This page shows an example simple regression analysis with footnotes explaining the output. The analysis uses a data file about scores obtained by elementary schools, predicting api00 from enroll using the following SAS commands.

proc reg data="c:sasregelemapi2"; model api00 = enroll; run;

The output of this command is shown below, followed by explanations of the output.

Dependent Variable: api00 api 2000 Analysis of Variance Sum of Mean SourceDF^{a}Squares^{b}Square^{c}F Value^{d}Pr > F^{e}Model 1 817326 817326 44.83 <.0001 Error 398 7256346 18232 Corrected Total 399 8073672 Root MSE^{e}135.02601 R-Square^{f}0.1012 Dependent Mean^{i}647.62250 Adj R-Sq^{g}0.0990 Coeff Var^{j}20.84949 Parameter Estimates Parameter Standard Variable^{h}Label^{k}DF^{l}Estimate^{m}Error^{n}t Value^{o}Pr > |t|^{p}Intercept Intercept 1 744.25141 15.93308 46.71 <.0001 enroll number of students 1 -0.19987 0.02985 -6.70 <.0001^{p}

Footnotes

**a**. This is the source
of variance, Model, Residual, and Total. The Total
variance is partitioned into the variance which can be explained by the indendent
variables (Model) and the variance which is not explained by the independent variables. Note that the Sums of Squares for the Model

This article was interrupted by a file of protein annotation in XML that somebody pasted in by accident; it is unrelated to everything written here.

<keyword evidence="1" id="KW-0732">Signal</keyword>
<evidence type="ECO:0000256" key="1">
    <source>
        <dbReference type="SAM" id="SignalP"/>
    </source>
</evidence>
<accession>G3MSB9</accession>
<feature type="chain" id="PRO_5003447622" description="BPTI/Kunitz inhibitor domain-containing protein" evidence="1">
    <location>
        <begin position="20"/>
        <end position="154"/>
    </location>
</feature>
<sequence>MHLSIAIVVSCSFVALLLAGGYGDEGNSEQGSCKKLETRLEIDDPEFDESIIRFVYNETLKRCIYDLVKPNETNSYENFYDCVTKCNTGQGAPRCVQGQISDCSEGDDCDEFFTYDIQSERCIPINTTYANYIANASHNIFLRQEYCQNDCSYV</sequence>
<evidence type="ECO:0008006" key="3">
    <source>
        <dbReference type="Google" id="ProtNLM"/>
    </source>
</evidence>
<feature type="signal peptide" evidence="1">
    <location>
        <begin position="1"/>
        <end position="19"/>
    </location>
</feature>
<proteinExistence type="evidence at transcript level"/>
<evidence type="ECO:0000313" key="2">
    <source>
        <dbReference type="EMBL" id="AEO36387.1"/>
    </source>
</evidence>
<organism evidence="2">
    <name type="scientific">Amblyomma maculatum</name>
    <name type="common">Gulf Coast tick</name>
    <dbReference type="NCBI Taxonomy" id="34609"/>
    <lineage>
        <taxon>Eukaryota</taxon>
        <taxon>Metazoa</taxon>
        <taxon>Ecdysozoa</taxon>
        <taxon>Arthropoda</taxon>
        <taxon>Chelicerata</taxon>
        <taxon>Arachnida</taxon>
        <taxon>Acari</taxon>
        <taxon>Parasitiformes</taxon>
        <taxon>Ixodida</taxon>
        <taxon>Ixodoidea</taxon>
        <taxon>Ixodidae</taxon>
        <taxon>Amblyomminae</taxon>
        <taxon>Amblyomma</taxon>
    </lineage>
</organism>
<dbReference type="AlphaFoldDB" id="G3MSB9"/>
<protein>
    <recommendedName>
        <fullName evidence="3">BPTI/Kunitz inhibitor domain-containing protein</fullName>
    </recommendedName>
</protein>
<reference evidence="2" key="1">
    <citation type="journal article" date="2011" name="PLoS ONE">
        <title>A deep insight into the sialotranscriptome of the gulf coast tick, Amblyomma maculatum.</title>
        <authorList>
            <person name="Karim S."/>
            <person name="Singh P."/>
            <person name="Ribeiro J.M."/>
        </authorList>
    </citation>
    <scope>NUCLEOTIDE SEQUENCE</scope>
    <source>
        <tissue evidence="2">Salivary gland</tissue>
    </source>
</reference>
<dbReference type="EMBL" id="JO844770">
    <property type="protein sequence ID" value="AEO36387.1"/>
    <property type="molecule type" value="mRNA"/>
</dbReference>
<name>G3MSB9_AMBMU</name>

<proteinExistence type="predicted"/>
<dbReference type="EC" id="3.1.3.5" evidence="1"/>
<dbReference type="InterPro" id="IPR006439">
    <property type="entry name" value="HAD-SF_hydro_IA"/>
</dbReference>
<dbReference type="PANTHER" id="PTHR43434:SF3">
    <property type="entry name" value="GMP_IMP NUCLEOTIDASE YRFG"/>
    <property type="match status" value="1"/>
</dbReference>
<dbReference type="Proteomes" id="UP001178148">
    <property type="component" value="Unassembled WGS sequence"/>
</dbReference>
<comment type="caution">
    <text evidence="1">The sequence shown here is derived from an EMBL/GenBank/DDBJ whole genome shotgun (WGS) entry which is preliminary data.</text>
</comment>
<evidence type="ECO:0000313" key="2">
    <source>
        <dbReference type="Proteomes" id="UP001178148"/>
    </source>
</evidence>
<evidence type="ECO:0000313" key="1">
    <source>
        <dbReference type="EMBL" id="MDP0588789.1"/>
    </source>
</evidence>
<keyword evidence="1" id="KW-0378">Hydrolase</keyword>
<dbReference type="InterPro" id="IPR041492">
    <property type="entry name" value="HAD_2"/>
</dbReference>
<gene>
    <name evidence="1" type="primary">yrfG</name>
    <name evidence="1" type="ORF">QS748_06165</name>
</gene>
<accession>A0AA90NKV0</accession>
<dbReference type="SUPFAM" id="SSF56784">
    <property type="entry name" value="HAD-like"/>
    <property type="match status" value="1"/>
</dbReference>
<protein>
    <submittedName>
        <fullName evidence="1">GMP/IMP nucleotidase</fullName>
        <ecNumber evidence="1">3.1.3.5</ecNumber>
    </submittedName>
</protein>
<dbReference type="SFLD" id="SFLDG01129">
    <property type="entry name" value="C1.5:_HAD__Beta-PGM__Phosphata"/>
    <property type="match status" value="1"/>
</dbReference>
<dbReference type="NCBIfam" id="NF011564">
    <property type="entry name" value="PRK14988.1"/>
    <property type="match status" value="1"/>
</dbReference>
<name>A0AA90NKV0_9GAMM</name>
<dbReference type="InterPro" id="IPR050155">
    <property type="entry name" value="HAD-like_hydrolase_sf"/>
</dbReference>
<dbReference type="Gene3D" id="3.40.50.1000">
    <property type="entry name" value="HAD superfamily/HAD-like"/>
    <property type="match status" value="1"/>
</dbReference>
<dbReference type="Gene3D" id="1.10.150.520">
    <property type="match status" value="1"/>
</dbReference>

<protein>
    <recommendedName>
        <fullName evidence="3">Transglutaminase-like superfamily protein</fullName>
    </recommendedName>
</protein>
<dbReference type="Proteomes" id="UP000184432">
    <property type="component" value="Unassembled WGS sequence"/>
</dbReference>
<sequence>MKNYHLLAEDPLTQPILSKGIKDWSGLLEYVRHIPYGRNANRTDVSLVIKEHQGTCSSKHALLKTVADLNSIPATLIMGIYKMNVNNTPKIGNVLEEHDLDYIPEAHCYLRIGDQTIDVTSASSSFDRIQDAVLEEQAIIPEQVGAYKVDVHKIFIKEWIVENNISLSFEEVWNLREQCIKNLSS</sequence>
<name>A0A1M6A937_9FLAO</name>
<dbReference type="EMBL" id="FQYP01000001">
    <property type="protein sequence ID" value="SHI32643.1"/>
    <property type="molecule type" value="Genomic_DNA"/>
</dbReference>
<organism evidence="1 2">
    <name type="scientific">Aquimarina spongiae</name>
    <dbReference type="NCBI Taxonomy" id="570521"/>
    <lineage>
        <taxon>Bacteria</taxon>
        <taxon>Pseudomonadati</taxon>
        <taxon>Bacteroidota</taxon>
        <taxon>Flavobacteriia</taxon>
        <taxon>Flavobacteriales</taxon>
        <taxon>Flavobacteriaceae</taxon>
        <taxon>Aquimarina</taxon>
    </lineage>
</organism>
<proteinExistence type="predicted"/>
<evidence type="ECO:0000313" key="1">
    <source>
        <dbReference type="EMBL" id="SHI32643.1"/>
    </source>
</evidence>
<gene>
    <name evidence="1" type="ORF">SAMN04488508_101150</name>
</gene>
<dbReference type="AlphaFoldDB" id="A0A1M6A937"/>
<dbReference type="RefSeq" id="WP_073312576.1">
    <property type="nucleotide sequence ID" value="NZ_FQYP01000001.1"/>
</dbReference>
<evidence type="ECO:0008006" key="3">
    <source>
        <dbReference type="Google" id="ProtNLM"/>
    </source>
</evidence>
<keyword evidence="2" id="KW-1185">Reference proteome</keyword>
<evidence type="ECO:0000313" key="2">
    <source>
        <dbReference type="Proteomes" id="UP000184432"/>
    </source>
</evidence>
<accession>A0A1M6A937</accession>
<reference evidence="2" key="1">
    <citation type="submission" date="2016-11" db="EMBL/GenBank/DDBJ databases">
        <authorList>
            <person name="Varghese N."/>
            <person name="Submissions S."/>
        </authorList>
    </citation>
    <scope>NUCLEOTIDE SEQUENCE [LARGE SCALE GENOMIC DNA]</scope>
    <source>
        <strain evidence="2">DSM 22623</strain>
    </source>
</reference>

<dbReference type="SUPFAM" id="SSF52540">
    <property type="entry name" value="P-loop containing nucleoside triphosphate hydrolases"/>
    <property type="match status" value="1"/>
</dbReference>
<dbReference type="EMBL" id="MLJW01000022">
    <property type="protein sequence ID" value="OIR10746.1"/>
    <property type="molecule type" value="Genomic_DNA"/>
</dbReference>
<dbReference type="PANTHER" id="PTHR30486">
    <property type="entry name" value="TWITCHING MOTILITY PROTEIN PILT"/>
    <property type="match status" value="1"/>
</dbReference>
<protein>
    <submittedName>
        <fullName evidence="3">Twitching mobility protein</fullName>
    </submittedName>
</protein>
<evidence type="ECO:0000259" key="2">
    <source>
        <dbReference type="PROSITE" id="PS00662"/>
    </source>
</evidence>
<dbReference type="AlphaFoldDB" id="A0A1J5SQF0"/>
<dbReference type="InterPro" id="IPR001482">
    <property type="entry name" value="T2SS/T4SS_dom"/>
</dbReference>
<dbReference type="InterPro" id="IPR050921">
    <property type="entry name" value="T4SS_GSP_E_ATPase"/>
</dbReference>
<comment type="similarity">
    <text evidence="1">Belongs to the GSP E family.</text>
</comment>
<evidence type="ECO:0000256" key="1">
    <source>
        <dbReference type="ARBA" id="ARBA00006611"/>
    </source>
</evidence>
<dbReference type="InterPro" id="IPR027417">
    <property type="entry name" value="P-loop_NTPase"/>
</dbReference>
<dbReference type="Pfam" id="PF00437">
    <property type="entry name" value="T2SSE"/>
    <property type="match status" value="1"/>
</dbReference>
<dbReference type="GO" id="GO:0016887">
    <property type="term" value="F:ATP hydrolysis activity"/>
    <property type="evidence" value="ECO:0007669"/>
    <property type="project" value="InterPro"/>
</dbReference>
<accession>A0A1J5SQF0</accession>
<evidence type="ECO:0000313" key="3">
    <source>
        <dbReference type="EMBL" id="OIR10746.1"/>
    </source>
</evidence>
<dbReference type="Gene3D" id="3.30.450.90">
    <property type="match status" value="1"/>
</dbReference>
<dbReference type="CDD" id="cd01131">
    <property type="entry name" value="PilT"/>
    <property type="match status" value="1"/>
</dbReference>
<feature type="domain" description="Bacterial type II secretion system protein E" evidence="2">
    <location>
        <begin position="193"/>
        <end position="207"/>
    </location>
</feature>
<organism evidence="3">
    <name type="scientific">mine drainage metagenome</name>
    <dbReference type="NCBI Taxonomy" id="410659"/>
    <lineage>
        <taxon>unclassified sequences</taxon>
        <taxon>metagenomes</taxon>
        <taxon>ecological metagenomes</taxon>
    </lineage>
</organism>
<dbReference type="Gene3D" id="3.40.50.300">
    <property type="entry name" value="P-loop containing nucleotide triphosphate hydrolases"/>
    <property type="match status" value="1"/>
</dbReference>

and Residual add up to the Total Variance, reflecting the fact that the Total Variance is
partitioned into Model and Residual variance.

**b**. These are the
degrees of freedom associated with the sources of variance. The total
variance has N-1 degrees of freedom. In this case, there were N=400 observations, so the DF
for total is 399. The model degrees of freedom corresponds to the number
of predictors minus 1 (K-1). You may think this would be 1-1 (since there was 1
independent variable in the model statement, enroll).
But, the intercept is automatically included in the model (unless you explicitly omit the
intercept). Including the intercept, there are 2 predictors, so the model has 2-1=1
degree of freedom. The Residual degrees of freedom is the DF total minus the DF
model, 399 – 1 is 398.

**c**. These are the Sum of
Squares associated with the three sources of variance, Total, Model & Residual. These can be computed in many ways. Conceptually, these formulas
can be expressed as:

SSTotal. The total variability around the
mean. S(Y – Ybar)^{2}.

SSResidual. The sum of squared errors in prediction. S(Y –
Ypredicted)^{2}.

SSModel. The improvement in prediction by using
the predicted value of Y over just using the mean of Y. Hence, this would be the
squared differences between the predicted value of Y and the mean of Y, S(Ypredicted
– Ybar)^{2}. Another way to think of this is the SSModel is SSTotal –
SSResidual. Note that the SSTotal = SSModel + SSResidual. Note that SSModel /
SSTotal is equal to .10, the value of R-Square. This is because R-Square is the
proportion of the variance explained by the independent variables, hence can be computed
by SSModel / SSTotal.

**d**. These are the Mean
Squares, the Sum of Squares divided by their respective DF. For the Model, 817326.293 / 1